When Christine Bonney, a 2009 graduate of Cornell University, decided last fall that she wanted to pursue a master’s degree in psychology, she met with admissions officers and filled out applications, but a school’s career services center wasn’t on her mind. “I know it’s important, but my focus was on the caliber of the program, the professors, and the location,” she says.
A recruiter speaks to attendees at a Rutgers career fair.
Bonney’s approach is typical. Not many graduate school applicants ask what type of career counseling and job search support will be available to them as they near completion of a degree. “Students don’t think that far down the food chain,” says Robin Mount, director of the Office of Career Services at Harvard University. “When you’re picking a professional school, you’re really going for the highest-ranked one, one that’s in a region you think you might settle in afterwards because of how you might build out your connections in that area,” she says.
But in today’s tight job market, you should be asking. Top-notch career services can make a difference now and quite possibly down the road if you change jobs or decide to start your own business.
In 2009, students who used career-center resources were more likely to land a job than those who didn’t use them, according to the National Association of Colleges and Employers’ recent survey of more than 35,000 students from over 840 colleges and universities nationwide. Fifty percent of students who sought out career services intensively—meeting with counselors for résumé review and interview practice sessions—received at least one job offer, compared with 42 percent of students who did not use the career center or used it minimally, according to the survey. Moreover, 26 percent of students who consulted the career center extensively had secured a job before graduation, compared with just 17 percent of students who only searched job listings on the career center website.
The demand for help is palpable as anxious students looking for work besiege centers. The result: Centers at colleges and universities across the country have been adding staff and ramping up their offerings at a brisk pace. In the past two years, Harvard’s career services center has doubled the number of educational programs to close to 100. Some sessions include exploring careers in sports management, preparing for a career as an independent musician, or looking into careers in the culinary arts and fashion fields.
In addition to the basic services—reviewing résumés and cover letters, staging mock interviews, sponsoring job fairs, and providing free use of copiers and computers—career centers are trotting out a variety of workshops, offering Web seminars, or webinars, reviewing résumés and cover letters via E-mail, and extending office hours. They’re recruiting a more eclectic mix of employers of all sizes to campus and aggressively wooing alumni to networking events with students in the hopes of opening doors for internships and jobs.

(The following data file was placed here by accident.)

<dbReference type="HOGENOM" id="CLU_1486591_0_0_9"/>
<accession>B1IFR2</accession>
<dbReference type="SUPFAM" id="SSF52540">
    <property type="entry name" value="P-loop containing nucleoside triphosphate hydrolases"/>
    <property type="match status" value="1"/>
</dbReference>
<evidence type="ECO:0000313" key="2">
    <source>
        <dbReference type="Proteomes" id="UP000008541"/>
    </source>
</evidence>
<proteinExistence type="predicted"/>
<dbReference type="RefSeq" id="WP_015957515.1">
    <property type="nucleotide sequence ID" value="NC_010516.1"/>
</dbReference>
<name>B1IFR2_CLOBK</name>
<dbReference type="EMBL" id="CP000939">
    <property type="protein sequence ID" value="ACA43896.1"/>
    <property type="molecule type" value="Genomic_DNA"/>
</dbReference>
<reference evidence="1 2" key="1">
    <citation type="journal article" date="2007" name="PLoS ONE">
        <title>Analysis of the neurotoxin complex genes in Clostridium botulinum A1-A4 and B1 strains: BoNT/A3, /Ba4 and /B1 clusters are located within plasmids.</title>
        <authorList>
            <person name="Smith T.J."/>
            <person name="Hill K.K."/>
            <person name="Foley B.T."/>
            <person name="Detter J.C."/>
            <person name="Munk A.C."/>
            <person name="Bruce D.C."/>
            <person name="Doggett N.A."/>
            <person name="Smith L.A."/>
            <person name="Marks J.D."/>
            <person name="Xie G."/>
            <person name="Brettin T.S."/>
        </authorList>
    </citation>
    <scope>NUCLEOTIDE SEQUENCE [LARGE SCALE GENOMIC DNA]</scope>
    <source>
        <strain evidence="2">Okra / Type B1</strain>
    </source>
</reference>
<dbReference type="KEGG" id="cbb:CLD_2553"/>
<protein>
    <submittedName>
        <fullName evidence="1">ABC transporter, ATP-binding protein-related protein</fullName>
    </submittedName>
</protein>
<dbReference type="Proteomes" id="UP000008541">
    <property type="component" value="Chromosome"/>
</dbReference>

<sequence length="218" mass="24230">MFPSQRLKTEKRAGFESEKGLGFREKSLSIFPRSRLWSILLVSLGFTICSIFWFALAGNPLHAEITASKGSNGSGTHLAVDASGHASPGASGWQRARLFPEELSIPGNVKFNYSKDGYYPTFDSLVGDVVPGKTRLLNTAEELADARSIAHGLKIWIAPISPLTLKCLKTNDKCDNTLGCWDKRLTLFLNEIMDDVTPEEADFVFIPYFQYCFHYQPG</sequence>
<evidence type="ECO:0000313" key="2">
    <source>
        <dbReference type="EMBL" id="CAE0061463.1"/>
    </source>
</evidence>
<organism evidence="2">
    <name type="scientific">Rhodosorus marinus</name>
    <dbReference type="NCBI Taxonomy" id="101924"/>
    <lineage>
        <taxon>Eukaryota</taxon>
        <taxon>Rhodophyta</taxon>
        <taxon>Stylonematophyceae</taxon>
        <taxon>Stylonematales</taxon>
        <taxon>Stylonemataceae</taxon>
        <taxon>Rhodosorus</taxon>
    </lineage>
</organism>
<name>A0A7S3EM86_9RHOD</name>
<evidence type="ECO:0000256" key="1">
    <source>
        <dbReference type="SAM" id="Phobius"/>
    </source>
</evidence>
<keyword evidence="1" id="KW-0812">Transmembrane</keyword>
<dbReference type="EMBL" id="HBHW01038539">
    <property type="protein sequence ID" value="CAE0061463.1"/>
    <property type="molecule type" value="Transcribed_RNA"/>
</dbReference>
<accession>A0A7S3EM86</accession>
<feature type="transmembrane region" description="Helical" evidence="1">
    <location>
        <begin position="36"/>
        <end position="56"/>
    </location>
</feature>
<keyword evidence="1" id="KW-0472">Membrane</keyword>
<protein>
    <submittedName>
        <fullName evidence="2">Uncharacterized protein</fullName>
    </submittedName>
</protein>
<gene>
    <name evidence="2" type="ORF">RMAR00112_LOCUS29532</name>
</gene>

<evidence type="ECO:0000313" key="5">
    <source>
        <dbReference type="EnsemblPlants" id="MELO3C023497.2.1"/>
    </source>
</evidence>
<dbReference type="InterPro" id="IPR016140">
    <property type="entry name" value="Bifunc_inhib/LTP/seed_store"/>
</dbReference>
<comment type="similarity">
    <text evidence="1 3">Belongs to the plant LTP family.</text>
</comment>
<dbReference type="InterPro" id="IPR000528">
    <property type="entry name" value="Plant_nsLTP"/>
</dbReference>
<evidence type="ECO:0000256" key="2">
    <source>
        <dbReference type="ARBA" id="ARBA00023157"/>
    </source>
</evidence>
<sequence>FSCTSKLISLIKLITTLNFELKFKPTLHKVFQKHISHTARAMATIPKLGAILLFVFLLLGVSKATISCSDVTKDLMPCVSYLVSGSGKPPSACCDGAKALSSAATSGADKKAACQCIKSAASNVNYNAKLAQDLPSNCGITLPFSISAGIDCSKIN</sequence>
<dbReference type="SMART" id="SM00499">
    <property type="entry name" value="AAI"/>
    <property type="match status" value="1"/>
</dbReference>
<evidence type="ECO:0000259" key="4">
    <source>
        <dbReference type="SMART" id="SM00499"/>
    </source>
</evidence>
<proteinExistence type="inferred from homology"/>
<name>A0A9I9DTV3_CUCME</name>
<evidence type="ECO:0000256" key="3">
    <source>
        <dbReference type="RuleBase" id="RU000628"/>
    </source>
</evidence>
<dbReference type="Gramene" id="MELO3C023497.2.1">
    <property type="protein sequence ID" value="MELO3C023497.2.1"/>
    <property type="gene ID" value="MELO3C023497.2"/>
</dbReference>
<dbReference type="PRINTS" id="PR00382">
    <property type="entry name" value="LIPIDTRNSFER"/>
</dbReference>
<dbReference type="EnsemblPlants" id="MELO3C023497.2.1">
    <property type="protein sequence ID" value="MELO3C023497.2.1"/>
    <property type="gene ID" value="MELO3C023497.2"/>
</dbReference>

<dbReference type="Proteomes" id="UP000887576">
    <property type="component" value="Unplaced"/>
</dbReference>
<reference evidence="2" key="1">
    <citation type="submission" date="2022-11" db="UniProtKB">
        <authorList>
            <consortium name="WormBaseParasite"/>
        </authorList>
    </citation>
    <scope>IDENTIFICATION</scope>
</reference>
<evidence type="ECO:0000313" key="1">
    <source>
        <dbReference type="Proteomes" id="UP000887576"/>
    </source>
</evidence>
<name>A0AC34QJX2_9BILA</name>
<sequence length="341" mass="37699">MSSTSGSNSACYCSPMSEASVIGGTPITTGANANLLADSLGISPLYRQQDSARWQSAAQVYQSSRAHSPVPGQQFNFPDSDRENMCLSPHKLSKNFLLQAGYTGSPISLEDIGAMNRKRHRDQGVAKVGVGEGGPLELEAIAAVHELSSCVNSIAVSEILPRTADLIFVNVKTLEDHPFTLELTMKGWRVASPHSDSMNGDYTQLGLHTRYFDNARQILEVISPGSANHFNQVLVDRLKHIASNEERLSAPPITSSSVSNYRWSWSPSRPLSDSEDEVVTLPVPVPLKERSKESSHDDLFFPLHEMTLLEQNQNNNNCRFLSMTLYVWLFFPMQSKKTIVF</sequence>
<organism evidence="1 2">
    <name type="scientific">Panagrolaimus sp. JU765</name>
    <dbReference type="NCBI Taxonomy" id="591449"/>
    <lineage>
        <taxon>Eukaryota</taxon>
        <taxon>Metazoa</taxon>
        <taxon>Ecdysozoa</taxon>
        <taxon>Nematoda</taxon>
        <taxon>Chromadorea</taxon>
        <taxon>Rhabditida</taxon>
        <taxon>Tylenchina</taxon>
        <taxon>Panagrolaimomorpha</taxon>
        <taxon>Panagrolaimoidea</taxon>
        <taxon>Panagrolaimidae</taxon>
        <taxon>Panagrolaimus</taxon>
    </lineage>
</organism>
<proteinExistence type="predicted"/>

Here are four ways you can take advantage of cutting-edge career centers to boost your job search.
1. Look for opportunities early. At a growing number of schools, career management is now offered as a class, and it may even be a required credit in some M.B.A. programs. Career service centers typically develop the syllabus, and staffers frequently teach the course.
The advantage: You’re going to have to do the work sometime, so you might as well score a credit for it.
Duke M.B.A. students need a personal development plan before the first semester begins, says Sheryle Dirks, associate dean for career management at Duke University’s Fuqua School of Business. “The students participate in a one-day career workshop, which focuses on personal branding and telling their story, self-assessment, and job search strategy.” In addition, all Fuqua students are required to take a semester-long class titled Leadership Communication. Approximately half of the course includes career and job search content taught by career center staff. In a tough job market where so many variables are out of your hands, if you have a plan, there are things you can control, says William Wright-Swadel, executive director of Duke’s career center. For instance, you can control whether you’re networking. You can reach out and meet five or six new people at an alumni event, he explains. “We coach students to take responsibility, to think about what they really want to do, what matters to them, and to find joy in what they choose. We call it integrating heart, head, and spirit.”